The fiscal response to Covid-19 across many countries is set to increase debt-to-GDP ratios across the world and has prompted some staggering headlines.
Three areas of concern have been raised: whether growing debt will (i) increase the cost of future borrowing, (ii) impair growth, and (iii) be generally sustainable. However, current economic thinking and history shows us that the worried response in the press can be questioned; at least for developed economies.
Does growing debt increase the cost of borrowing?
As Adam Tooze has recently reminded us: governments are not households. While it seems intuitive that more borrowing must cause higher interest rates, historic evidence calls this into question.
Comparing the development of the UK’s debt burden and its long-term interest rate shows, if anything, a negative correlation:
On a global scale, studies by the OECD have not found a clear-cut positive causality either, at least in developed counties. In ‘emerging markets’ the relationship is more telling, given the combination of a typically higher reliance on foreign-currency debt and the more volatile nature of their currencies on the foreign exchanges.
Do higher debt levels impair growth?
In the years since Reinhart and Rogoff’s ‘This Time Is Different’ the notion that debt over a certain threshold impairs growth has also been called into question.
Recent studies have not found a clear causality between these variables, suggesting that a third – ‘unobserved’ – factor could be causing both high debt and low growth. Moreover, the fact that attempts to measure the relationship have come to the fore at the same time as growth itself has become harder to measure due to the rise of the service sector and rapid technological innovation, has added to the difficulty in drawing any firm conclusions.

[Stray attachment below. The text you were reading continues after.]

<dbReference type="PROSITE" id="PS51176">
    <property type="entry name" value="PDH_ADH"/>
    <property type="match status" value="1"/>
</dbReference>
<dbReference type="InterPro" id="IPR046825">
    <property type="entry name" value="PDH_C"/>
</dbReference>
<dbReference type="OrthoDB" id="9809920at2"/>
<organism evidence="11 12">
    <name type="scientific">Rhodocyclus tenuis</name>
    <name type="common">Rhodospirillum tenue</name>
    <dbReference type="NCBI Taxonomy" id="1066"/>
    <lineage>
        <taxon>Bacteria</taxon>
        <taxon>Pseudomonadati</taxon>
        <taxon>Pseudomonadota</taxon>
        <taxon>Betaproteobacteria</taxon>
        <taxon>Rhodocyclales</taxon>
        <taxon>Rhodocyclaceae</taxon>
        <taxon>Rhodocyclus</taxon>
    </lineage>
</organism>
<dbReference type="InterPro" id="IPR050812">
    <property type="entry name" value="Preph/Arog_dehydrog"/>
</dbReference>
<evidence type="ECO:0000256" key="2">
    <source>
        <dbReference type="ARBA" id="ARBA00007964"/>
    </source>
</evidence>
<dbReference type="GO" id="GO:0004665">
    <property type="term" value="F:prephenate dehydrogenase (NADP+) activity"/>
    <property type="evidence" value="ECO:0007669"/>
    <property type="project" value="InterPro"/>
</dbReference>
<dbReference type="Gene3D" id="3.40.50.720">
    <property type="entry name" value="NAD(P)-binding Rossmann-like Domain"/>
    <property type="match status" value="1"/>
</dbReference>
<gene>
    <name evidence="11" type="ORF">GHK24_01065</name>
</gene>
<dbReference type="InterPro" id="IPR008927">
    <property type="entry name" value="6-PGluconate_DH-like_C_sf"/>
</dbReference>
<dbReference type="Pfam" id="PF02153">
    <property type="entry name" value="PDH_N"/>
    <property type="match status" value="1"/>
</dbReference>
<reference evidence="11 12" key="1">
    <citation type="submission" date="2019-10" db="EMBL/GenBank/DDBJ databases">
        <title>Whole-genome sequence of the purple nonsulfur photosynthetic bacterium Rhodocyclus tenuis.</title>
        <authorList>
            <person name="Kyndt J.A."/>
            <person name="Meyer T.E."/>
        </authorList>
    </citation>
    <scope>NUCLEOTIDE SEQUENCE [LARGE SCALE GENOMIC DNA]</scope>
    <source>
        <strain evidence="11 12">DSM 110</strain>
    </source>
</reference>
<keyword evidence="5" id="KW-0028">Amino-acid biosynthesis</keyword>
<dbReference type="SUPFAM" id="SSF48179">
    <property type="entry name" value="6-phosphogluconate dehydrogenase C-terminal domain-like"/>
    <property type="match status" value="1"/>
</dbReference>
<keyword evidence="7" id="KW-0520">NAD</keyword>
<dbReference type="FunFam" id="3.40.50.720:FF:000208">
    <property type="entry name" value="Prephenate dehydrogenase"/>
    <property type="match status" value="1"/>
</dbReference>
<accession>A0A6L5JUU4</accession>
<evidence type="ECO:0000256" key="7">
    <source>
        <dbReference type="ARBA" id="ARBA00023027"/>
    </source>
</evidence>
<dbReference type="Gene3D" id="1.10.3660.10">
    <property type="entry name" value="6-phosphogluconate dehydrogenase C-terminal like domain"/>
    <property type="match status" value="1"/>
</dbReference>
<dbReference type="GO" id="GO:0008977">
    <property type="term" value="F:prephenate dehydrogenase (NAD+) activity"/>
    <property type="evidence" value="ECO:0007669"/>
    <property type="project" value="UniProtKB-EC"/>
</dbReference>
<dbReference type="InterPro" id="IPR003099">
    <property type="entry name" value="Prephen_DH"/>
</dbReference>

Is the debt sustainable?
Three features are held up to be critical to the extent to which debt is sustainable: trust, ownership, and trajectory.
The sustainability of debt often rests in perceptions and ‘trust,’ which drive a sovereign’s ability to raise the funds for debt servicing. Understanding what causes trust to wax and wane goes further than standard economics. Just like a bank-run, the ultimate triggers of a loss of trust are not often detectable in the data beforehand.
Recent experience in the Eurozone has only highlighted how perceptions can shift rapidly. In Greece, trust evaporated once the European Central Bank’s strict mandate was seen as preventing it from acting as a lender of last resort. And yet the very strictness of the mandate is designed to engender trust in the solvency of member states.
Much of the story of European bond yields in the last decade has been the swings between these two positions: with Greek ten-year yields falling from 8% to less than 2%, and sudden rapid shifts along the way.
The erosion of trust can also go hand-in-hand with faith in a government’s general statistics. The falsification of Greek data was well telegraphed before the financial crisis ignited the crisis in the Eurozone.
In emerging markets there is also a long history of such concerns. Ahead of its ninth default since independence, Argentina was accused of ‘purposefully forecasting low growth in order to get away with paying creditors less.’ This follows a long history of accusations and mistrust, as Sachs et al. (1995) have found that a long history of “populist fiscal policies repeatedly undermined the currency.”
Does the pandemic (and policy responses to it) seem likely to destroy trust in global sovereigns? Thus far, actions have generally been interpreted as necessary evils for some, and long overdue for others. How national finances are interpreted in ‘more normal’ times remains to be seen.